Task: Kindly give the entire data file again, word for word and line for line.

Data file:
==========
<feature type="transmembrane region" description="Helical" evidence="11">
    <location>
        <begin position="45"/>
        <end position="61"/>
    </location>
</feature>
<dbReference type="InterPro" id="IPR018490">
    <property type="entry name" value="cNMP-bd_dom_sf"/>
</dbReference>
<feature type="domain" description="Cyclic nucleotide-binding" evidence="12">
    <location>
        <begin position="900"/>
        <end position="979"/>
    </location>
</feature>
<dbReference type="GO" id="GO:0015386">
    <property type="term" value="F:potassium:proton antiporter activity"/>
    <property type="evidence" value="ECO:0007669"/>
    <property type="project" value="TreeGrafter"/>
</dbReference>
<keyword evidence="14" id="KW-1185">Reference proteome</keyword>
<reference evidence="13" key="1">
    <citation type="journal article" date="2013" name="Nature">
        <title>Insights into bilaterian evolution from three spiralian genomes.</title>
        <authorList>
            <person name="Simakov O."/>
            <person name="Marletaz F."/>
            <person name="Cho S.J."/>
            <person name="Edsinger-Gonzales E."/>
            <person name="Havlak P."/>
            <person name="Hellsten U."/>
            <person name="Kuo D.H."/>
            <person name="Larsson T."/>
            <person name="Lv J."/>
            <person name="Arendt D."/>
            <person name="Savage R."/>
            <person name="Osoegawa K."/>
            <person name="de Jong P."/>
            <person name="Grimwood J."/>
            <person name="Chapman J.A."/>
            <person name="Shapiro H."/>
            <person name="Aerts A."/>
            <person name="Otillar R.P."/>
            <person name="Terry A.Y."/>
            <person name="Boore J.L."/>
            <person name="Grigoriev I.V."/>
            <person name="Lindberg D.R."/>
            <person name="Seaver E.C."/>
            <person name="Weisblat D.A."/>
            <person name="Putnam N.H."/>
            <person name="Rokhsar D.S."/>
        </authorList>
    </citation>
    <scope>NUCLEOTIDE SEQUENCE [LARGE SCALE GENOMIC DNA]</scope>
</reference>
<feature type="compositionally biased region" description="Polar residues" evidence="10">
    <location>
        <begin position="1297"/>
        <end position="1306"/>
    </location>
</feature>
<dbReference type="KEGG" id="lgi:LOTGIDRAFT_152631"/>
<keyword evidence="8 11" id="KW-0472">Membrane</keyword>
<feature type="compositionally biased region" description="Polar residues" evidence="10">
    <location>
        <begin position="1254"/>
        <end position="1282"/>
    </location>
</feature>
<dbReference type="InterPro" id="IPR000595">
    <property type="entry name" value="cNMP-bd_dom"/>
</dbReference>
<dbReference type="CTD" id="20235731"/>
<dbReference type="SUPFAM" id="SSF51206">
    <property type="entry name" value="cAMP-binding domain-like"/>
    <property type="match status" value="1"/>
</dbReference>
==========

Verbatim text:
<feature type="transmembrane region" description="Helical" evidence="11">
    <location>
        <begin position="45"/>
        <end position="61"/>
    </location>
</feature>
<dbReference type="InterPro" id="IPR018490">
    <property type="entry name" value="cNMP-bd_dom_sf"/>
</dbReference>
<feature type="domain" description="Cyclic nucleotide-binding" evidence="12">
    <location>
        <begin position="900"/>
        <end position="979"/>
    </location>
</feature>
<dbReference type="GO" id="GO:0015386">
    <property type="term" value="F:potassium:proton antiporter activity"/>
    <property type="evidence" value="ECO:0007669"/>
    <property type="project" value="TreeGrafter"/>
</dbReference>
<keyword evidence="14" id="KW-1185">Reference proteome</keyword>
<reference evidence="13" key="1">
    <citation type="journal article" date="2013" name="Nature">
        <title>Insights into bilaterian evolution from three spiralian genomes.</title>
        <authorList>
            <person name="Simakov O."/>
            <person name="Marletaz F."/>
            <person name="Cho S.J."/>
            <person name="Edsinger-Gonzales E."/>
            <person name="Havlak P."/>
            <person name="Hellsten U."/>
            <person name="Kuo D.H."/>
            <person name="Larsson T."/>
            <person name="Lv J."/>
            <person name="Arendt D."/>
            <person name="Savage R."/>
            <person name="Osoegawa K."/>
            <person name="de Jong P."/>
            <person name="Grimwood J."/>
            <person name="Chapman J.A."/>
            <person name="Shapiro H."/>
            <person name="Aerts A."/>
            <person name="Otillar R.P."/>
            <person name="Terry A.Y."/>
            <person name="Boore J.L."/>
            <person name="Grigoriev I.V."/>
            <person name="Lindberg D.R."/>
            <person name="Seaver E.C."/>
            <person name="Weisblat D.A."/>
            <person name="Putnam N.H."/>
            <person name="Rokhsar D.S."/>
        </authorList>
    </citation>
    <scope>NUCLEOTIDE SEQUENCE [LARGE SCALE GENOMIC DNA]</scope>
</reference>
<feature type="compositionally biased region" description="Polar residues" evidence="10">
    <location>
        <begin position="1297"/>
        <end position="1306"/>
    </location>
</feature>
<dbReference type="KEGG" id="lgi:LOTGIDRAFT_152631"/>
<keyword evidence="8 11" id="KW-0472">Membrane</keyword>
<feature type="compositionally biased region" description="Polar residues" evidence="10">
    <location>
        <begin position="1254"/>
        <end position="1282"/>
    </location>
</feature>
<dbReference type="InterPro" id="IPR000595">
    <property type="entry name" value="cNMP-bd_dom"/>
</dbReference>
<dbReference type="CTD" id="20235731"/>
<dbReference type="SUPFAM" id="SSF51206">
    <property type="entry name" value="cAMP-binding domain-like"/>
    <property type="match status" value="1"/>
</dbReference>